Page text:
HSSK is a self-funded volunteer rescue unit located in Kópavogur, Iceland. Its members are highly trained volunteers who can be called from their daily activities to help when human lives or valuables are in danger. As of 2010 more than 300 people have become full fledged members.
HSSK was established in 1969 by 12 members of The Icelandic Boy and Girl Scout Association in Kópavogur. HSSK is a member of ICE-SAR association, the coordinating body for Icelandic rescue units. Today, around 70 people take part in HSSK's activities on a daily basis and around 40 experienced members are ready to assist if necessary.
All request for help or assistant on land from rescue teams in Iceland go through the national emergency number, 112. At sea, all requests go through the Icelandic Coast Guard. You should contact them using conventional maritime communication protocols if possible or by calling 112.
If you have a mobile phone in Iceland you can dial 112 as long as you are within range of any service provider, even if you don't have access to it's network. (That is if you have a phone that's compatible with the mobile network, and the battery is not dead)
If you are using a satellite phone the number you dial is +354 809 0112 (substitute + for your international call prefix (ex. 00)).
HSSK responds to many different types of incidents, both emergencies and non-emergencies. Volunteer rescue teams in Iceland usually respond without charge unless payment is agreed upon in advance.
When boats and ships have emergencies the lifeboats are often deployed within 15 minutes from when HSSK receives information about the emergency. Search teams are often deployed in around 20 minutes. Mountain rescue teams also have very quick deployment time. Deployment times vary since our volunteers are usually not at our base when the request is .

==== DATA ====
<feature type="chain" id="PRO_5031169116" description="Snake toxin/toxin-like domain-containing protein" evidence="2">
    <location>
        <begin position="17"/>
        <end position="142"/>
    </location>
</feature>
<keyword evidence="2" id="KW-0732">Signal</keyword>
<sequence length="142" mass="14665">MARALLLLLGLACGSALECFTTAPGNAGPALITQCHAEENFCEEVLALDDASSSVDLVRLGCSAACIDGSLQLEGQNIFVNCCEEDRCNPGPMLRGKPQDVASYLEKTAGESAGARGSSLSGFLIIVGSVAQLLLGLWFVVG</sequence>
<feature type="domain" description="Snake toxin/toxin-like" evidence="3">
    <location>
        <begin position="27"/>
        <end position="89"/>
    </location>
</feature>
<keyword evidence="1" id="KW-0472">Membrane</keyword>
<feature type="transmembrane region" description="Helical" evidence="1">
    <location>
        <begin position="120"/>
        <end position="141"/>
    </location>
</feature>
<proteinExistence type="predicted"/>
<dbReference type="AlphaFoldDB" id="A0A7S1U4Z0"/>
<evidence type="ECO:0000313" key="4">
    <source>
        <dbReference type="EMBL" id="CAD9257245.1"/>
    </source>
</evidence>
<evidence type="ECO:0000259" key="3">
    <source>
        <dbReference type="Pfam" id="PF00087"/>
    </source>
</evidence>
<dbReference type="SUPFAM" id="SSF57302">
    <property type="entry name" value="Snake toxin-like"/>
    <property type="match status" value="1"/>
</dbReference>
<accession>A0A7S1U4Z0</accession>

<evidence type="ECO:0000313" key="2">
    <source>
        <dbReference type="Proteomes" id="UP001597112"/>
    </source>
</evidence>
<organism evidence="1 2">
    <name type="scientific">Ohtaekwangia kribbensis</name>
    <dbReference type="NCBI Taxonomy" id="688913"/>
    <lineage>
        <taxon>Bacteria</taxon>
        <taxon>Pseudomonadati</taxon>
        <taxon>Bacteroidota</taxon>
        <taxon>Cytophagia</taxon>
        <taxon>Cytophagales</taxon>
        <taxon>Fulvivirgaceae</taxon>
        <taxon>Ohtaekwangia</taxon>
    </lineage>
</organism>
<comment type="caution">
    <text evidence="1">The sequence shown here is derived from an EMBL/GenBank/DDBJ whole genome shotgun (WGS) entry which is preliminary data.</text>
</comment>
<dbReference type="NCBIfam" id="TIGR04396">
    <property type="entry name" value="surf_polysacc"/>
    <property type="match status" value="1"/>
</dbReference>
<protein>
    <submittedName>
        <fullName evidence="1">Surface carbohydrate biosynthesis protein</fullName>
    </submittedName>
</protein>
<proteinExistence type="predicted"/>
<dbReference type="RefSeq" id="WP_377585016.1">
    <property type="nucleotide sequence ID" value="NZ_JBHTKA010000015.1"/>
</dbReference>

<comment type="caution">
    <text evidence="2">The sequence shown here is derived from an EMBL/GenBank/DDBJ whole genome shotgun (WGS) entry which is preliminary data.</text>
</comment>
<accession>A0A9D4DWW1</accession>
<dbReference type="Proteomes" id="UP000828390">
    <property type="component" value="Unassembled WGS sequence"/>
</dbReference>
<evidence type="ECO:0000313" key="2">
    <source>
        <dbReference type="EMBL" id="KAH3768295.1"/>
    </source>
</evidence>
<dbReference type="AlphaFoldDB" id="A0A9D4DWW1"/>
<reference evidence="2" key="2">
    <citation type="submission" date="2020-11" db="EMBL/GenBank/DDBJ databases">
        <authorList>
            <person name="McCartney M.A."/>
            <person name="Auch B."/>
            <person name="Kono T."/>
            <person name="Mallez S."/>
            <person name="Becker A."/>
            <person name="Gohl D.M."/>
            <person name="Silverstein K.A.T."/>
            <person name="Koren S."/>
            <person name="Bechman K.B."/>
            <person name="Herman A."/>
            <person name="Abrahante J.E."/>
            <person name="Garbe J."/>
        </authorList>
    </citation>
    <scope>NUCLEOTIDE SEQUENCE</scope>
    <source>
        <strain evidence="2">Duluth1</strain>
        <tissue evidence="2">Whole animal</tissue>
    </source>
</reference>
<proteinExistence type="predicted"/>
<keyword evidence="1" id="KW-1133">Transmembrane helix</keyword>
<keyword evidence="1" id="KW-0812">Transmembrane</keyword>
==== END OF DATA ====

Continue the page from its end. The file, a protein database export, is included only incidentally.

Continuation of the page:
HSSK operates a number of specialized search and rescue veichles. On the sea HSSK has two lifeboats, a Parker 900 Baltic RIB and a Zodiac Mark III inflatable. For glaciers and snow conditions HSSK has 4 snowmobiles and one snowcat, Kässbohrer Flexmobile. HSSK also has a number of all terrain vehicles. One tracked Hägglund, two Toyota Land Cruisers on 44” tires, a Ford Econoline on 41” tires and a Ford F350 pickup on 39” tires. Most of the vehicles can be used as emergency ambulances.
Other equipment includes mountain rescue gear, equipment for search and rescue in destroyed or unstable buildings, medical equipment for treatment and transportation of patients, specialized search lights and professional two-way radios.
HSSK is split into several divisions. They are:
HSSK also has a large group of trainees that are working on becoming full fledged members.
The initial recruiting process for new members takes 18 months of intensive training to prepare them to face everything from the roughness of the sea to extreme weather conditions on Icelandic mountain tops. After the recruitment period the new members start to specialize in different fields and start to gain experience in dealing with the incidents the unit responds to. Later many members start to take advanced seminars, for example the Wilderness first Responders course and Rigging for rescue.
HSSK works closely with rescue units and other emergency services in the capital area of Iceland and all around the country. HSSK has also recently started working with The Tweed Valley Mountain Rescue teams, based in Selkirk Scotland.
All help request should go through the national emergency number 112 or the Icelandic Coast Guard. See above.
Hjalparsveit skata i Kopavogi
Help requests: 112
Bryggjuvor 2: 554 3233
N 64° 06.700'
W 021° 56.300'